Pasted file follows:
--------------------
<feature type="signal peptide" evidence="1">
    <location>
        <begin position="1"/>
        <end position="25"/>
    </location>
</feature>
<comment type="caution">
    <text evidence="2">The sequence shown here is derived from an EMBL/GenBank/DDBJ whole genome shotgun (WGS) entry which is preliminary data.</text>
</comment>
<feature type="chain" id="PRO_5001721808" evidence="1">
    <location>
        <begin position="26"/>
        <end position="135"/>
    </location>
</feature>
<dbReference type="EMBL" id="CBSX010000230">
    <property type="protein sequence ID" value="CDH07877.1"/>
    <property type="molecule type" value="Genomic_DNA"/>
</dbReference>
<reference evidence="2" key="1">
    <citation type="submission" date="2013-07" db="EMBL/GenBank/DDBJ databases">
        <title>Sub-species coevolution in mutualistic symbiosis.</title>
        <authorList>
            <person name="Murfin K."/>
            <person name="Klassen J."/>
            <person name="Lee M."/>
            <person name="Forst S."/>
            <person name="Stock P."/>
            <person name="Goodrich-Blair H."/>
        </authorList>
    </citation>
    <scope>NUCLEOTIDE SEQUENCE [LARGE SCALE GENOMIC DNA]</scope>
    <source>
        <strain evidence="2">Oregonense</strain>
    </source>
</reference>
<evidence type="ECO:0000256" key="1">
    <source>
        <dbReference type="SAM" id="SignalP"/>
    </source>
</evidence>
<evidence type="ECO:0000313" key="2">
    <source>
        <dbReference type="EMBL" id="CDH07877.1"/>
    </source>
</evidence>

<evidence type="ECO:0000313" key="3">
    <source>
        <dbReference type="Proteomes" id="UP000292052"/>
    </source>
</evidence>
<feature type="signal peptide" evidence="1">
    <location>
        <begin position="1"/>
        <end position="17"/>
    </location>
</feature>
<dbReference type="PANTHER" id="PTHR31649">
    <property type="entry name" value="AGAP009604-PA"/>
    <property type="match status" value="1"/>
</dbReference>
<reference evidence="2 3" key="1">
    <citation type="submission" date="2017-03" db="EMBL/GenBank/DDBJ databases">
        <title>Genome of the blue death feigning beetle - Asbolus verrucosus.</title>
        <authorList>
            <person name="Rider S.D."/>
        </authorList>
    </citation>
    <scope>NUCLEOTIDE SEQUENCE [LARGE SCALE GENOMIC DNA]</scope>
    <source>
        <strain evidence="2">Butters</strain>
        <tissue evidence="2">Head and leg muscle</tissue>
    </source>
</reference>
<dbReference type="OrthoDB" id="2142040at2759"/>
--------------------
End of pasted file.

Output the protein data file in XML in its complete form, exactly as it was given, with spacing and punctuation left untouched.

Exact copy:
<feature type="signal peptide" evidence="1">
    <location>
        <begin position="1"/>
        <end position="25"/>
    </location>
</feature>
<comment type="caution">
    <text evidence="2">The sequence shown here is derived from an EMBL/GenBank/DDBJ whole genome shotgun (WGS) entry which is preliminary data.</text>
</comment>
<feature type="chain" id="PRO_5001721808" evidence="1">
    <location>
        <begin position="26"/>
        <end position="135"/>
    </location>
</feature>
<dbReference type="EMBL" id="CBSX010000230">
    <property type="protein sequence ID" value="CDH07877.1"/>
    <property type="molecule type" value="Genomic_DNA"/>
</dbReference>
<reference evidence="2" key="1">
    <citation type="submission" date="2013-07" db="EMBL/GenBank/DDBJ databases">
        <title>Sub-species coevolution in mutualistic symbiosis.</title>
        <authorList>
            <person name="Murfin K."/>
            <person name="Klassen J."/>
            <person name="Lee M."/>
            <person name="Forst S."/>
            <person name="Stock P."/>
            <person name="Goodrich-Blair H."/>
        </authorList>
    </citation>
    <scope>NUCLEOTIDE SEQUENCE [LARGE SCALE GENOMIC DNA]</scope>
    <source>
        <strain evidence="2">Oregonense</strain>
    </source>
</reference>
<evidence type="ECO:0000256" key="1">
    <source>
        <dbReference type="SAM" id="SignalP"/>
    </source>
</evidence>
<evidence type="ECO:0000313" key="2">
    <source>
        <dbReference type="EMBL" id="CDH07877.1"/>
    </source>
</evidence>

<evidence type="ECO:0000313" key="3">
    <source>
        <dbReference type="Proteomes" id="UP000292052"/>
    </source>
</evidence>
<feature type="signal peptide" evidence="1">
    <location>
        <begin position="1"/>
        <end position="17"/>
    </location>
</feature>
<dbReference type="PANTHER" id="PTHR31649">
    <property type="entry name" value="AGAP009604-PA"/>
    <property type="match status" value="1"/>
</dbReference>
<reference evidence="2 3" key="1">
    <citation type="submission" date="2017-03" db="EMBL/GenBank/DDBJ databases">
        <title>Genome of the blue death feigning beetle - Asbolus verrucosus.</title>
        <authorList>
            <person name="Rider S.D."/>
        </authorList>
    </citation>
    <scope>NUCLEOTIDE SEQUENCE [LARGE SCALE GENOMIC DNA]</scope>
    <source>
        <strain evidence="2">Butters</strain>
        <tissue evidence="2">Head and leg muscle</tissue>
    </source>
</reference>
<dbReference type="OrthoDB" id="2142040at2759"/>